I allowed someone to purchase a TV under my login and credit card, They gave me the cash and a couple of weeks later I had racked up 7,200 Skymiles on a $2400 purchase that I spent 0$ on.
There are other offers from companies like Wall Street Journal, Enterprise, Hilton Hotels, etc… Booking a rental car or Hotel will usually give you a good amount of points, Other Frequent Flyer Cards will work the same way. They have third party vendors and retailers who offer incentives to purchase or book things online using your frequent flyer card and you get more earning potential. The benefit is that you spend less money than you normally would rack up points or miles. Using friends and family is a great way to use other peoples money to rack up points for yourself. But remember, make sure you get the money first. Do not get into massive amounts of debt with untrustworthy people.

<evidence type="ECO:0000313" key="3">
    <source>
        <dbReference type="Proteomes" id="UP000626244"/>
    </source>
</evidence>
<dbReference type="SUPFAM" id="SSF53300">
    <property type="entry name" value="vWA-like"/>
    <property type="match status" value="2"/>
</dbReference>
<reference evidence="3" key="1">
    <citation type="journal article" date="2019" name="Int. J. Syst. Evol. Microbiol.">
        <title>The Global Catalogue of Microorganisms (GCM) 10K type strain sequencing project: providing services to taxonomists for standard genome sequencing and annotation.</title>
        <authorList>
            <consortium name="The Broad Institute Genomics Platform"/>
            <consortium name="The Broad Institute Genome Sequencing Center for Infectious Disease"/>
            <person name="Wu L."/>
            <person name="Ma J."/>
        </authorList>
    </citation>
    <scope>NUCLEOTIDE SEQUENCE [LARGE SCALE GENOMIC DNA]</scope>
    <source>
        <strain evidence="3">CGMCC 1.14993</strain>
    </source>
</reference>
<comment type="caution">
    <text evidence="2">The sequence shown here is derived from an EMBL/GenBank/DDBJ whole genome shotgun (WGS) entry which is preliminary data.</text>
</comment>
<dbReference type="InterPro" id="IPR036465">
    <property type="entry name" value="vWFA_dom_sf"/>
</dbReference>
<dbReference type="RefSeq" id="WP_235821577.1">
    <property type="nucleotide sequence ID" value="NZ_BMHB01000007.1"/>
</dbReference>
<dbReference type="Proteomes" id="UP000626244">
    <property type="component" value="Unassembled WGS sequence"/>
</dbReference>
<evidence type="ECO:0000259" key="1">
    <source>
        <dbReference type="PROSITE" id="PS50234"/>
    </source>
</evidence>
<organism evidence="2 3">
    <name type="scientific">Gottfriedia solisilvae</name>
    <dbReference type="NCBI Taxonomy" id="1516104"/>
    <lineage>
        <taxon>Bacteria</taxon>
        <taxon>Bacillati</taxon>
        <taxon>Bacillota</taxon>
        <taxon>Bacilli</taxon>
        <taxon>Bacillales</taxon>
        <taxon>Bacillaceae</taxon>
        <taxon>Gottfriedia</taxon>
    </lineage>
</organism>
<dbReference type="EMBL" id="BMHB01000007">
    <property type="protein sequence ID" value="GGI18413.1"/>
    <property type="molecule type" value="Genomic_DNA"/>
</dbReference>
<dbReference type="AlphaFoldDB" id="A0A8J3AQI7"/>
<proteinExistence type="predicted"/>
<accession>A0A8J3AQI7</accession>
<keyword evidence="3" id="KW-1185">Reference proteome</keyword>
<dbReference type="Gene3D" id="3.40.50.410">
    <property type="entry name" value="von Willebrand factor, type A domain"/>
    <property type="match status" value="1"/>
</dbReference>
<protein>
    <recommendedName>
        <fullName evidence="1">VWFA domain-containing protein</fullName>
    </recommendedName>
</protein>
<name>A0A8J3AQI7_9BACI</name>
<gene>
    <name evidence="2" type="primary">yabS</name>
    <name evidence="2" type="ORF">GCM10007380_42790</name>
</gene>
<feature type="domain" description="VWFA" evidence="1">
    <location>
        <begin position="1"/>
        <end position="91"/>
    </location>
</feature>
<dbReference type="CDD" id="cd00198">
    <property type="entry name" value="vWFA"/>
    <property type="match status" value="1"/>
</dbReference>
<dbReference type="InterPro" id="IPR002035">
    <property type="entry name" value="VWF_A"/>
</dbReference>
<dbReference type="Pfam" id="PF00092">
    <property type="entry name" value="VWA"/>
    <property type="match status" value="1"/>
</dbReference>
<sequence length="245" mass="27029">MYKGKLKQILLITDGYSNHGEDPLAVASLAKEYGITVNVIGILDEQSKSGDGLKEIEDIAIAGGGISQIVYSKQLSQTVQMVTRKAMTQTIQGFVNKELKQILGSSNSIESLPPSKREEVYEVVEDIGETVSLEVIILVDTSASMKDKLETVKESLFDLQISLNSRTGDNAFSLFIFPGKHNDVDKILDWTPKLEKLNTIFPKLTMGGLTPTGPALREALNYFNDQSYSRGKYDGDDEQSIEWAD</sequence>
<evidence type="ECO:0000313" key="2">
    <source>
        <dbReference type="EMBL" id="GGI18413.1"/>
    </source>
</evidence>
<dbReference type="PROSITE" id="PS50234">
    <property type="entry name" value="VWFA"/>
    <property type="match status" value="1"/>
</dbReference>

Also, remember that most frequent flyer programs don’t require a Credit Card to become a member. You can sign up for frequent flyer memberships and use the shopping partners, retail partners, hotel and flight partners with your bank card and still earn points for travel.
Dining at certain restaurants will give you additional miles. I once went to a local bar that had a limited time offer of 7 miles per $1 spent. I treated my brother and cousin to some food and drinks which It was my turn to pay anyway, and racked up a few hundred points in the process. Be sure to check your frequent flyer program to see which restaurants are participating in your area.